No items found.

What To Look For in a Pregnancy-Safe Bug Spray, According to Doctors

When you’re pregnant, it’s important to do what you can to ensure a healthy pregnancy. This will involve thinking twice about what you put on your skin and opting to use pregnancy-safe skin-care products—bug spray included.

Certain ingredients found in bug spray—such as DEET—can be absorbed into the skin, and if these ingredients aren’t deemed safe for use when pregnant, it can be potentially harmful to a pregnant person’s developing baby, especially if used in high concentrations. “As a product is absorbed into the skin, it will usually end up in our bloodstream and then get shared with a growing baby via the placenta and/or umbilical cord,” says Sarah Connors, ND, a naturopathic doctor and doula based in Ontario, Canada. “Keeping in mind that any products we use end up getting shared with our unborn children makes it that much more important to be aware of the ingredients in that product.”

Still, it’s essential to use bug spray to protect against itchy bites and insect-borne diseases like Zika and West Nile virus, which can also put pregnant people and their offspring at risk of harm. Fortunately, there are options that are safe and effective to use when pregnant.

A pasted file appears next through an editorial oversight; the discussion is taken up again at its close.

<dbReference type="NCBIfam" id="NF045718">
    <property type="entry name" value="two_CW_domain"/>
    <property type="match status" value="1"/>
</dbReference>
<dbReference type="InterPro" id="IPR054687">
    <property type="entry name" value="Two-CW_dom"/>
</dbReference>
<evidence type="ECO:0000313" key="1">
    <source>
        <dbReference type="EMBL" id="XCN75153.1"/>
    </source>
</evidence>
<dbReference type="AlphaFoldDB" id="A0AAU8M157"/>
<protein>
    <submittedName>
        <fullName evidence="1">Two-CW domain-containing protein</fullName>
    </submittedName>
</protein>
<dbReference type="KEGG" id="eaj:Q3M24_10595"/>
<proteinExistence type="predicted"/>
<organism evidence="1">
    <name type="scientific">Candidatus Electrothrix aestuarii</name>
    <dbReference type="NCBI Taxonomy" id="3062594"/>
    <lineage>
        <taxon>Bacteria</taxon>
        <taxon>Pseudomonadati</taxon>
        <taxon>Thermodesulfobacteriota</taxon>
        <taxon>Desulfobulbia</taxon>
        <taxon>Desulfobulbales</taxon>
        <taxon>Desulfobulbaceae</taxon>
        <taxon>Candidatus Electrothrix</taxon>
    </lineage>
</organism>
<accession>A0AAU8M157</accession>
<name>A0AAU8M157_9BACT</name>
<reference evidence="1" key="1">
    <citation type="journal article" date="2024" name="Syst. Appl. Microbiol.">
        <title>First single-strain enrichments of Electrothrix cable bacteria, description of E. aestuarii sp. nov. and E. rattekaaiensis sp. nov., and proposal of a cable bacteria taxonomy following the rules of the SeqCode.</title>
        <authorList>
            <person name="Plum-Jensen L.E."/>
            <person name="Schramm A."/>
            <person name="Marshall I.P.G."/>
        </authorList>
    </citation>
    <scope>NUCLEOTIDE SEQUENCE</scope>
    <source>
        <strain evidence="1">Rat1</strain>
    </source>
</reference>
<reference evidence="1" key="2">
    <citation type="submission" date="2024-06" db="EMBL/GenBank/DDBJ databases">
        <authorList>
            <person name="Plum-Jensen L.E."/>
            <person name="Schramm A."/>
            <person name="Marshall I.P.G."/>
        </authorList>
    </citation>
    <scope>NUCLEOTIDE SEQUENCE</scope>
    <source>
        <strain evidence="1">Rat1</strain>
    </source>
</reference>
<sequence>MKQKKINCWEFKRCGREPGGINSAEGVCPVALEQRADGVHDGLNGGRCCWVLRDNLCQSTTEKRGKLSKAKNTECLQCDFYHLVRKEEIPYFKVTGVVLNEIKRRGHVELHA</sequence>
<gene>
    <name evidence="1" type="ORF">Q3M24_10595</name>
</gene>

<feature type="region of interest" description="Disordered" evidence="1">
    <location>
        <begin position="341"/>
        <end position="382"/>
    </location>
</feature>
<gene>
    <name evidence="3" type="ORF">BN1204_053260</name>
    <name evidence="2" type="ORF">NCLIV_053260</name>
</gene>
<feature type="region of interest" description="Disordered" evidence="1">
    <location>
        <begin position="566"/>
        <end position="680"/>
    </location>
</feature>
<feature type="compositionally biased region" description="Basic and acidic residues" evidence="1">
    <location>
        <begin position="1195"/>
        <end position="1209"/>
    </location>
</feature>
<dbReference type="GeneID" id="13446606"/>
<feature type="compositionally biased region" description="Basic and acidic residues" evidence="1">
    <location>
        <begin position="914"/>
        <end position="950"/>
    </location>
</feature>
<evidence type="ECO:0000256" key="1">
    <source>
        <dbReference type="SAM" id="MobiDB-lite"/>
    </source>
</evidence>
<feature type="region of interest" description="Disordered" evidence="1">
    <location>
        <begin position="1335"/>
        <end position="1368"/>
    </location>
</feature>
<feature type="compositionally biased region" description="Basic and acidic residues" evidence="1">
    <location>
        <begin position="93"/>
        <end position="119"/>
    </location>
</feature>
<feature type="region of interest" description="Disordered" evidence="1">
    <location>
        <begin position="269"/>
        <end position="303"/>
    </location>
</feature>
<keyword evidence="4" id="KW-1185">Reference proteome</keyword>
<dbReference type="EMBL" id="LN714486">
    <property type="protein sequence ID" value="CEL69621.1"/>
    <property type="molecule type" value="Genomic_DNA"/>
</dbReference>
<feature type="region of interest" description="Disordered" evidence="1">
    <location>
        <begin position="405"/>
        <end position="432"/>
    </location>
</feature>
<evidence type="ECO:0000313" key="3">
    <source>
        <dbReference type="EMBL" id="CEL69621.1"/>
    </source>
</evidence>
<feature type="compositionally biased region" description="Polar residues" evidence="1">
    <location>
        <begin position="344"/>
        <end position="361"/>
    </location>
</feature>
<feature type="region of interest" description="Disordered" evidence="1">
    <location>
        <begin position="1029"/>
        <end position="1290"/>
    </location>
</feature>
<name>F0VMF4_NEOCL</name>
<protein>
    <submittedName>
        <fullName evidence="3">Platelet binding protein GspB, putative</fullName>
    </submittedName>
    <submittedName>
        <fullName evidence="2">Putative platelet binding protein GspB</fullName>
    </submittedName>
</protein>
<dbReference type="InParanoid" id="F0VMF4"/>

Learn more about safe bug spray ingredients, written by Jenn Sinrich, Kayla Hui, Danielle Calma here.

LAST UPDATED

May 2, 2024

Written by
Photo thumbnail Blog Author

Jenn Sinrich

Well + Good

Explore More Content

Media Mentions

Effective against a wide range of insects: Sawyer Permethrin is known to be effective against mosquitoes, ticks, chiggers, mites, and more than 55 other kinds of insects.

MSN
Media Mentions from MSN

Media Mentions

Sawyer Products SP5432 Picaridin insect repellent spray is also very small and compact. You can easily take this insect repellent anywhere you want. This makes it an ideal option for any traveler and adventurer who wants to have a safe journey.

Epoche Times

Media Mentions

Depending on where you travel, you may want to pack bug spray, too. In places like Florida and North Carolina, summers get buggy, and you’ll be happy to have packed a spray on nights when you want to sit on the porch or dine outdoors.

Madison Flager and Meaghan Kenny